Partnership with Phayar Taung

Charterhouse Launches Partnership with Burmese Monastery School

Charterhouse has long believed in the importance of partnership and dialogue between schools of different kinds. Whether in Kensington or Kenya, young people have a great deal in common, as do the teachers and schools which educate them – and it is this ethos which sits behind Charterhouse’s partnerships in Surrey and beyond. Now, we are excited to launch a new relationship on the other side of the world – with the remarkable Phayar Taung Monastery and Youth Development Centre in Shan State, Myanmar.

From 20 to 25 January 2018, two Charterhouse teachers visited Myanmar to begin this exciting new partnership. Formerly known as Burma, Myanmar sits in South-East Asia, bordered by India, China, Bangladesh, Thailand, and Laos. The country is predominantly Buddhist, and the Phayar Taung Monastery is a Theravada Buddhist community including eight monks, thirty teachers, and nearly 1,200 children from the banks of Inle Lake. The monks began providing education for orphans in the 1980s; whilst there are still orphans being educated there, the excellent teaching has attracted young people from far and wide to the school, which – like Charterhouse – is fully boarding. The mission of the Youth Development Centre, which includes a government-funded school, is to provide education for young people from the poorest backgrounds. The centre is supported by the Inle Trust, and its founder Feroze Dada, with whom Charterhouse are working on this exciting project.

Annabel Hawkins (Assistant Head: Pastoral) and Ben Nicholls (Director of Social Responsibility) spent a busy three days at the Monastery and school, holding meetings with teachers and monks, talking to pupils, observing lessons, and eating and praying with the community. They also met with teachers from two nearby towns, to gain a wider perspective on the Burmese education system (very different from the UK!) and met in Yangon with the Director of the Samena Foundation, which supports the Monastery (and is run by an Old Carthusian).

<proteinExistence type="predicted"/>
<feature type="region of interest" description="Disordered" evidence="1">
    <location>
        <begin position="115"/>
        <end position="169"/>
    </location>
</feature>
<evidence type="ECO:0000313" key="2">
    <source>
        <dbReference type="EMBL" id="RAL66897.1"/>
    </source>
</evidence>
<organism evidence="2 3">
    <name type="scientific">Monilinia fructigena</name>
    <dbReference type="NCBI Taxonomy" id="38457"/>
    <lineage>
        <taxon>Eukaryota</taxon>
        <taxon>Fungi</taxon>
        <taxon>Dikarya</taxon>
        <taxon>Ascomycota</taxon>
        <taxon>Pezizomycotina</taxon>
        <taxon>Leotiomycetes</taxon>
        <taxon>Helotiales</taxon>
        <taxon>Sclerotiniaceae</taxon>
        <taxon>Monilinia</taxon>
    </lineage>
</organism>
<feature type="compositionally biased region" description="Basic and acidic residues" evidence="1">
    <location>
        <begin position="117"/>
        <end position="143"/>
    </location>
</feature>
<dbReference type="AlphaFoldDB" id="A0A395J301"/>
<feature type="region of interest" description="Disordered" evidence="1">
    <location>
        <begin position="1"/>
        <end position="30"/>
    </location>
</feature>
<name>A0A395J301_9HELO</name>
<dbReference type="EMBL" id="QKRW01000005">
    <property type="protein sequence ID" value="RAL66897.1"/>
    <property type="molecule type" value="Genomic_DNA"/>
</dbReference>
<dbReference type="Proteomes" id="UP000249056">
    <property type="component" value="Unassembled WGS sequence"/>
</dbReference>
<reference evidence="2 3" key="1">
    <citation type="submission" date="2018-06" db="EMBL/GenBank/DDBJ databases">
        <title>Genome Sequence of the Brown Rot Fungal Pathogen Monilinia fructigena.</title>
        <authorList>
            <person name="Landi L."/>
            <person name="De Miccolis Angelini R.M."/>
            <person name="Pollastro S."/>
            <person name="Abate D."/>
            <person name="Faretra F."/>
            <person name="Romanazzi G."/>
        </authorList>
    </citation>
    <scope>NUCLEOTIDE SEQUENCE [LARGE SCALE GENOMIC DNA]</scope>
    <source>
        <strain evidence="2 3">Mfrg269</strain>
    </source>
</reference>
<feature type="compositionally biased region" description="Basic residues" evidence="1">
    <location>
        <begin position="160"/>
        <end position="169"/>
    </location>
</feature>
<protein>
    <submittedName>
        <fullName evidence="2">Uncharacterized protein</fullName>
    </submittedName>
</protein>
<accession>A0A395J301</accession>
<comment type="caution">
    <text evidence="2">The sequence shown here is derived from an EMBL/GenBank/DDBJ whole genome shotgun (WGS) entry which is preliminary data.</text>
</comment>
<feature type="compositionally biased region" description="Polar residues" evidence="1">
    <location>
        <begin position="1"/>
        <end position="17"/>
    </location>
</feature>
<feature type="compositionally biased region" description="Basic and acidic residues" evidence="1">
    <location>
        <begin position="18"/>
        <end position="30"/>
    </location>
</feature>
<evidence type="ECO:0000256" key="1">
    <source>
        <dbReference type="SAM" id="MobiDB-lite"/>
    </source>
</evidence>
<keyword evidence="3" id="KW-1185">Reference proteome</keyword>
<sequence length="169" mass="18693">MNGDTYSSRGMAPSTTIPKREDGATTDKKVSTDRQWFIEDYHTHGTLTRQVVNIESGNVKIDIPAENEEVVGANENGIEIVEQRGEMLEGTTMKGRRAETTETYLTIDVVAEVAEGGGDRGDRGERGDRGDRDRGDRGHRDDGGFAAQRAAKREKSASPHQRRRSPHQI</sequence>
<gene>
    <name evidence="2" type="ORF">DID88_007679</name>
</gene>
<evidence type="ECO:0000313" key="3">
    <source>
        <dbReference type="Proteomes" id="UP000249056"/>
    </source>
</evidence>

“Despite our own work as teachers, we weren’t quite sure what to expect from a school so far from our own, and in such a different religious and political climate,” commented Miss Hawkins. “We were amazed by the generosity of our hosts and the warmth of the pupils at Phayar Taung, and by how much we learnt from them in such a short space of time. From the moment our boat arrived at the monastery, we were made to feel immensely welcome. The highlights were probably playing football and singing with the pupils – who have a particular passion for Westlife!”

“Our discussions with the monks, teachers and children revealed a remarkable mutuality of ethos, aim and vision between their school and ours,” added Mr Nicholls. “True partnership means learning from each other: there are undoubtedly things that Charterhouse can learn from Phayar Taung, and hopefully vice versa.”

Over coming months, Charterhouse will be working with the Monastery, the Inle Trust and the Samena Foundation to develop further elements in the partnership, potentially to involve joint professional development for teachers from both schools, developing subject curricula and pedagogy, sharing resources, and facilitating pupil contact and visits in the future. For more information about this and Charterhouse’s wider partnership work, please e-mail